This is an Albion printing press, a type of early iron hand printing press made in London about 1850 by A. Wilson and Sons. It was originally designed and manufactured in London by Richard Whittaker Cope around 1820 and operated with a simple toggle action, unlike the complex lever-mechanism of the Columbian press and the Stanhope press. Albion printing presses continued to be manufactured, in a range of sizes, right up until the 1930s. They were used for commercial book-printing until the middle of the nineteenth century and after that mainly for jobbing work and by private presses.
After Cope's death, Albions were manufactured by his heirs and members of the Hopkinson family. From the 1850s onwards Albion presses were manufactured under licence by other firms, notably Harrild and Sons, Miller and Richard, and Frederick Ullmer Ltd. The toggle-action, and the distinctive shape and 'crown' finial of the Albion, make it instantly recognizable.
This printing press is very significance as it was imported from England and used in Sydney by Henry Parkes (later Sir Henry) to produce the newspaper the 'Empire', of which he was proprietor and editor, from 1850-1856. This newspaper was the chief organ of mid. 19th century liberalism and its pages were a forum for the sharpest radical and liberal viewpoints of the day. He was elected to the legislative council in 1856 and Premier of New South Wales in 1872.
The press was then purchased in 1856 by Walter Craigie and William Hipgrave of Armidale, in the New England area of New South Wales. They bought the press from their former boss and sent it from Maitland to Armidale on a dray pulled by a team of bullocks, a journey which took 27 days. The press printed the Armidale 'Express' newspaper from its inauguration on 5 April 1856. This was the third oldest regional newspaper in New South Wales.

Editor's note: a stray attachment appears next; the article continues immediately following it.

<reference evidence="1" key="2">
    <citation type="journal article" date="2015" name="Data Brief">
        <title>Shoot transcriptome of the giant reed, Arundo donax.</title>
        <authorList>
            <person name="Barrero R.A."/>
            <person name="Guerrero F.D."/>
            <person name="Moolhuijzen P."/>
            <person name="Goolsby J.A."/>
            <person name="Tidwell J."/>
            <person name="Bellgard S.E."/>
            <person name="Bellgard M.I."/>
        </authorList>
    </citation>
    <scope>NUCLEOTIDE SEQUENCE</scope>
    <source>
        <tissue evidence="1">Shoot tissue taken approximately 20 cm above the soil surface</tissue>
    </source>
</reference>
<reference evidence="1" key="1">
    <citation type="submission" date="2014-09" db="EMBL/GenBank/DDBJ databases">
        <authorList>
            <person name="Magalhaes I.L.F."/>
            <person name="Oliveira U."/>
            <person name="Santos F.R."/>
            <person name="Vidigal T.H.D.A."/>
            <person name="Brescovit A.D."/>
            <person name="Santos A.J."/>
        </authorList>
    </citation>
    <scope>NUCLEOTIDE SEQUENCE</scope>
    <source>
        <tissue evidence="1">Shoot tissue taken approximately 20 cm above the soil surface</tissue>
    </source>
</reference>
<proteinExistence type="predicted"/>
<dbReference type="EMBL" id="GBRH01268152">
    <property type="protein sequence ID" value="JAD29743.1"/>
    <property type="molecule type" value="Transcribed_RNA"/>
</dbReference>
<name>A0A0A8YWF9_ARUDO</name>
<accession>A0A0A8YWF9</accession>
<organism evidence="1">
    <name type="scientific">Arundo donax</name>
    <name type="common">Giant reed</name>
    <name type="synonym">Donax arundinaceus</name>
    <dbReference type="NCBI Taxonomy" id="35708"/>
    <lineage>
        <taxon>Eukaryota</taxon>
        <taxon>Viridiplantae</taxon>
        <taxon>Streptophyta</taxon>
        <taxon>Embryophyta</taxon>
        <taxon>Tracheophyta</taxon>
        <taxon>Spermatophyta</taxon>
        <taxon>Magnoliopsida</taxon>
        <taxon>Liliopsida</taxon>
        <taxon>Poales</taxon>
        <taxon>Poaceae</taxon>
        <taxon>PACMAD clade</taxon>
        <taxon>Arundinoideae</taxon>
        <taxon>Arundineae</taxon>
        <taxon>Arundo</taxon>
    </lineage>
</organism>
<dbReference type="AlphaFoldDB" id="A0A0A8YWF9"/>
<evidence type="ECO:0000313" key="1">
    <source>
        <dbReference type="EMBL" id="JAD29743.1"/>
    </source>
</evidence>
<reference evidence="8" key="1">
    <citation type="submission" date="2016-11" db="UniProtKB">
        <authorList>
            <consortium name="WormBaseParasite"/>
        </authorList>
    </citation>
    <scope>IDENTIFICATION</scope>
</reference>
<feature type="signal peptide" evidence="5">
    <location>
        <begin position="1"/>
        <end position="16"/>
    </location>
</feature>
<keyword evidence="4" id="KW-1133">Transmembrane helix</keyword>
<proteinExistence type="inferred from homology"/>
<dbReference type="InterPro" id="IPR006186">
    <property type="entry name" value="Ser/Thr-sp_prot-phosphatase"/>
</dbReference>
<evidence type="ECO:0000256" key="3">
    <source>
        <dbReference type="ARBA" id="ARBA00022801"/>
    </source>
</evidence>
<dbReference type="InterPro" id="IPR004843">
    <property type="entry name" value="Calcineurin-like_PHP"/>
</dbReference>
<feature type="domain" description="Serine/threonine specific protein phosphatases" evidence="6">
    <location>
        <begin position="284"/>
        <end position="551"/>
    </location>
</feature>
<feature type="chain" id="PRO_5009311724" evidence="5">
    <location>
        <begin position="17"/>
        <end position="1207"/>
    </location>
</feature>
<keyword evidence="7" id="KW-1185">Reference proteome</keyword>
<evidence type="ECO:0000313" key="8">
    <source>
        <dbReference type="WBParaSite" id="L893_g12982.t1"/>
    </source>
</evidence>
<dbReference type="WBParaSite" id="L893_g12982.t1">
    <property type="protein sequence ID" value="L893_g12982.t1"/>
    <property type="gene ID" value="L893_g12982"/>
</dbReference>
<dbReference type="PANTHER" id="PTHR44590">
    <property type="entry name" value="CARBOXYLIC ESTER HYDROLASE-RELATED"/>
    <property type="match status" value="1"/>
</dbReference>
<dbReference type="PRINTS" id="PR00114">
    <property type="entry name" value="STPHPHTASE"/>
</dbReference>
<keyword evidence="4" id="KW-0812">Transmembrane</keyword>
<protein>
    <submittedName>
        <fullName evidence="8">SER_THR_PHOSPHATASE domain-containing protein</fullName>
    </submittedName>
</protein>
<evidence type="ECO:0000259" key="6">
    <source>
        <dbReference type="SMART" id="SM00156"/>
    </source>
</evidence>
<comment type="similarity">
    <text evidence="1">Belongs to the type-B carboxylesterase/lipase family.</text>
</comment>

The arrival of small hand printing presses enabled the publication of newspapers in country regions. Many newspapers were short-lived but several were important in influencing public opinion and debate. The printing of local newspapers in country towns with articles written from information received by the telegraph enabled members of the community to receive news faster than previously when they had to wait for deliveries from major cities. Access to the printed word also led to increased literacy.
In 1929 the Armidale Newspaper Company donated the press to the Museum of Applied Arts and Sciences when this firm issued the Armidale 'Express' newspaper.
(Richard Peck, Curator, print technology & philately)